In September 2004, more than thirty heavily-armed terrorists carried out an attack on a school in Beslan, North Ossetia. For over fifty hours they held more than 1,000 people captive, the majority of them children. Following explosions, fire and an armed intervention, over 330 people – including more than 180 children - lost their lives and over 750 people were injured.
It later emerged that local authorities had enough information to know that there would be a terrorist attack against an educational institution on or around the day in question. However, they did not try to intercept the terrorists, increase security at the school or warn the public.
The authorities’ response to the incident suffered from a lack of formal leadership, resulting in serious flaws in decision-making and coordination. In the absence of proper rules governing how the security forces should engage with the terrorists, indiscriminate weapons had been used on the buildings where hostages were still being held. Those weapons included flame-throwers, grenade launchers and a tank cannon, which contributed to the heavy causalities among the hostages.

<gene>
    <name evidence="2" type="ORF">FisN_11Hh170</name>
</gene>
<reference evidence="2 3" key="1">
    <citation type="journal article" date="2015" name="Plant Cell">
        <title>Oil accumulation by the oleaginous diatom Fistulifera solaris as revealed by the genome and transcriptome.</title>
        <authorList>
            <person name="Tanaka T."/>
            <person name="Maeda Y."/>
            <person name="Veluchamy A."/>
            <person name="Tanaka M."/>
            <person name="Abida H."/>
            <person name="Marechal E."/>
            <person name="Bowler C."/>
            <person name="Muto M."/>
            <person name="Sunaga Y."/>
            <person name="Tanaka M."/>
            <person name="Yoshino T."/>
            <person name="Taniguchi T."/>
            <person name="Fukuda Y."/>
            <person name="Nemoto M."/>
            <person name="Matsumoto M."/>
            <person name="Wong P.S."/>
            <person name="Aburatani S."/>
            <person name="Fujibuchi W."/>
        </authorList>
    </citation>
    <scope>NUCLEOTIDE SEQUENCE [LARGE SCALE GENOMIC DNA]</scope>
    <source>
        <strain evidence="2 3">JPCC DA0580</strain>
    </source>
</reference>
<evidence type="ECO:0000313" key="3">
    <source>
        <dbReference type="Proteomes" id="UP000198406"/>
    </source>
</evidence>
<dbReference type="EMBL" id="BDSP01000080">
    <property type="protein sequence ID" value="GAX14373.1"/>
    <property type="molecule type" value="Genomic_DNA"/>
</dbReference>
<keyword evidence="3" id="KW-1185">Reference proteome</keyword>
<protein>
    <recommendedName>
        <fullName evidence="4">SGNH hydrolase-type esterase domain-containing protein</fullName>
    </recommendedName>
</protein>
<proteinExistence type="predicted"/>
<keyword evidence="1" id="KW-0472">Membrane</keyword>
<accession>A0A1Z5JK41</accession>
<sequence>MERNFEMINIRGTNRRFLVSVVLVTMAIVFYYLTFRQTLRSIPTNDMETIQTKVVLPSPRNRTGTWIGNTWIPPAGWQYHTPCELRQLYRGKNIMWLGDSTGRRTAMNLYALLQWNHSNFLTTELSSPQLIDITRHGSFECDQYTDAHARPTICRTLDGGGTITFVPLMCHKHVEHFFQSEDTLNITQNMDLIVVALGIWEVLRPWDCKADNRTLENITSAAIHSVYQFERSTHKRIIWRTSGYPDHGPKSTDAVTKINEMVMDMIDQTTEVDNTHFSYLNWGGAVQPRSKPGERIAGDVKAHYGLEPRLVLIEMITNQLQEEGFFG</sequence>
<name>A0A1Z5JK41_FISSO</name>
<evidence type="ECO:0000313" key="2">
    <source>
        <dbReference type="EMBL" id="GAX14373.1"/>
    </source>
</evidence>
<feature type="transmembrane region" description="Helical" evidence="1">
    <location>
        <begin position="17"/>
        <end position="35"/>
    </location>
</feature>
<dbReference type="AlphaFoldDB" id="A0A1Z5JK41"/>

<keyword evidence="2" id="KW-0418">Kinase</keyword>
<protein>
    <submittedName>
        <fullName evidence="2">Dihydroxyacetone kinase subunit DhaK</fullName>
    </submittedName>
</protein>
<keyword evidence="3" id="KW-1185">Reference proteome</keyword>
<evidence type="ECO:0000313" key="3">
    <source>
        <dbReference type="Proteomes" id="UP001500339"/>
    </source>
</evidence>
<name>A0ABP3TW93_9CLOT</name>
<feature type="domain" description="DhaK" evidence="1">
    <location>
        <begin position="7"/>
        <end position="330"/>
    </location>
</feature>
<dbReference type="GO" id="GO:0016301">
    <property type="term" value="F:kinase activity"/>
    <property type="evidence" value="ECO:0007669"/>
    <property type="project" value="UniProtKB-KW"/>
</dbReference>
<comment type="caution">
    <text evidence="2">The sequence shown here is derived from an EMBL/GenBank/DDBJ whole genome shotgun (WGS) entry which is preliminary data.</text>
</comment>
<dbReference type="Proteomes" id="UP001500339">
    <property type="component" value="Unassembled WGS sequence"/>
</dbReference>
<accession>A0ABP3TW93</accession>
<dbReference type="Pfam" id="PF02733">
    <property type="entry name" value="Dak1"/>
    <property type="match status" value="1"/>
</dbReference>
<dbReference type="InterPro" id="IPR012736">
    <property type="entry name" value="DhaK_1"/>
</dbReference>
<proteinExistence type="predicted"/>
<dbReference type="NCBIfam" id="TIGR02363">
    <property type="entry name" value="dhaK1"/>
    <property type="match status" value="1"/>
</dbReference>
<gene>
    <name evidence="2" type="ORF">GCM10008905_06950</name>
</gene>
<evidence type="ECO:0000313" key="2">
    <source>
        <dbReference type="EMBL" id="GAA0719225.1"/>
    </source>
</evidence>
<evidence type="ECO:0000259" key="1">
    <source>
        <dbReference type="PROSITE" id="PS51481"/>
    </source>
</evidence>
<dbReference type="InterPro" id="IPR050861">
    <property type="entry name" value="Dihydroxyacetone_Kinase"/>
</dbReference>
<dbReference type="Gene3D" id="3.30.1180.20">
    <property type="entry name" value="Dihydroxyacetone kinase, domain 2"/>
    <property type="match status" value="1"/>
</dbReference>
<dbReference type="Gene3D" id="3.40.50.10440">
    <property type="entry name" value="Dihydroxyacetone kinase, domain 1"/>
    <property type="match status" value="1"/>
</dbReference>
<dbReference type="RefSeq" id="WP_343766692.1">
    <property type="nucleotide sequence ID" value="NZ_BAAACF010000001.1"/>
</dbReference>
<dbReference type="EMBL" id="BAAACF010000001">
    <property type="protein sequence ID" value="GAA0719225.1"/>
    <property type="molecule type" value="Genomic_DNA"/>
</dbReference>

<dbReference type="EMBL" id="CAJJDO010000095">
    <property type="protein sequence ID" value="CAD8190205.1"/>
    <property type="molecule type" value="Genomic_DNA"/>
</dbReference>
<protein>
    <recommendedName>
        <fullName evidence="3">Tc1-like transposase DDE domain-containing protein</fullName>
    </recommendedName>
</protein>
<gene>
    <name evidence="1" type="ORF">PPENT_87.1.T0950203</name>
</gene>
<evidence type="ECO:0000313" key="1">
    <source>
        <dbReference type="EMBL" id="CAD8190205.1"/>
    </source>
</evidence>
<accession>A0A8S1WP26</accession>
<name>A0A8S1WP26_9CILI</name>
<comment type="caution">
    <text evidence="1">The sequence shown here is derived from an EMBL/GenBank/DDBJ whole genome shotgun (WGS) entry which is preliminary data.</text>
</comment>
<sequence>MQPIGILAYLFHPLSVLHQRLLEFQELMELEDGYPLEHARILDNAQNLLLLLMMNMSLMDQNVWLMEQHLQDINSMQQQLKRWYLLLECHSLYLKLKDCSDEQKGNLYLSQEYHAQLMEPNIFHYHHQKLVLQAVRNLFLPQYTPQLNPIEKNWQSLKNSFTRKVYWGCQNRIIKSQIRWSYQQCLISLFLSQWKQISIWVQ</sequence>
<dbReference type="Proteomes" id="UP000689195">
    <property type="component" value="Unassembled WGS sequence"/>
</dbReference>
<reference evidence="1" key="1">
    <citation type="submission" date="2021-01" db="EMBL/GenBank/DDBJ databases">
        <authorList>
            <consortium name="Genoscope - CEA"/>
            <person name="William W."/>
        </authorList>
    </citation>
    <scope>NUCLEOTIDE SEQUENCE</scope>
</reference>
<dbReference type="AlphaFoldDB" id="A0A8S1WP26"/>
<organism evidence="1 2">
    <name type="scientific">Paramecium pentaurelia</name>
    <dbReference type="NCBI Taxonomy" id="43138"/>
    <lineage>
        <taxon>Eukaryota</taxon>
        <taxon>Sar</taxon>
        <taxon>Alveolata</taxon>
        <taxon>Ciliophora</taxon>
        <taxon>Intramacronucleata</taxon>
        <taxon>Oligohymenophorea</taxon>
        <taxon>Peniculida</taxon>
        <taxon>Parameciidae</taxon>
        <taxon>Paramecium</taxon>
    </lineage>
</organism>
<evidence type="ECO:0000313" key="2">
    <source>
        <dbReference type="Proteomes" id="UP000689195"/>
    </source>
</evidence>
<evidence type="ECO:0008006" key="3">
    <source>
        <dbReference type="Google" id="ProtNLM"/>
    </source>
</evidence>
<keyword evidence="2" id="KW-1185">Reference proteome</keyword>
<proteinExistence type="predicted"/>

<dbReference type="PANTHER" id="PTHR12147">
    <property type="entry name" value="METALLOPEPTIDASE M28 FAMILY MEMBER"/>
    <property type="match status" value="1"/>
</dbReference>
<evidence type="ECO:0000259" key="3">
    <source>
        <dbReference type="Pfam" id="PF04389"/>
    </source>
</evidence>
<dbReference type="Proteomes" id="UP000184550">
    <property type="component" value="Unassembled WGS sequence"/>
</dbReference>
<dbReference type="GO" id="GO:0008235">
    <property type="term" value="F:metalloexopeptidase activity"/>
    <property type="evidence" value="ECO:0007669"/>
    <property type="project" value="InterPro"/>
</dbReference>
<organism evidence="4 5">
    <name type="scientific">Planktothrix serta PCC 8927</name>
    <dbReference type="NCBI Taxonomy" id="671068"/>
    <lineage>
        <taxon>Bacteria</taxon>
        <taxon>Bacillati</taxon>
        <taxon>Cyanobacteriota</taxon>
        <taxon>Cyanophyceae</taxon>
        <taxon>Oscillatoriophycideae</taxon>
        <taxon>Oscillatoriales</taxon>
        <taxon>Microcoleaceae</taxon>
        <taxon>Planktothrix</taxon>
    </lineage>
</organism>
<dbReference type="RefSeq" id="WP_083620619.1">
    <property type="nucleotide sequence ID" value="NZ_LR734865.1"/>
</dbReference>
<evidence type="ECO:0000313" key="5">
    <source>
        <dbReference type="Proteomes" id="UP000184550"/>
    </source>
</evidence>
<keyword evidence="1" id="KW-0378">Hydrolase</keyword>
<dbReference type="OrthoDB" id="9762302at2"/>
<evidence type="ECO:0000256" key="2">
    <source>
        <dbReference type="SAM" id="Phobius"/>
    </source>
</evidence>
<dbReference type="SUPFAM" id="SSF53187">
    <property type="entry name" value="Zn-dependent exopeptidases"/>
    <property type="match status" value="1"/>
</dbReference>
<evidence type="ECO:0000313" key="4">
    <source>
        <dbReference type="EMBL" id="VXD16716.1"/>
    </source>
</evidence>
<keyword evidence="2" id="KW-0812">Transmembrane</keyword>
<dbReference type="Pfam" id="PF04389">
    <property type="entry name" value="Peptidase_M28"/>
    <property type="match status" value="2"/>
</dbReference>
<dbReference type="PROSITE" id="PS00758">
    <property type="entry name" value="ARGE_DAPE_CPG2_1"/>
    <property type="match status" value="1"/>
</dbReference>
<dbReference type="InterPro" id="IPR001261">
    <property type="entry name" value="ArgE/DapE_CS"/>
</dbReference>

409 victims or family members brought their case to the European Court of Human Rights, arguing that there had been numerous failings by the Russian authorities in relation to the attack. Many wanted to obtain the truth about the incident and lessons to be learnt to avoid future tragedies.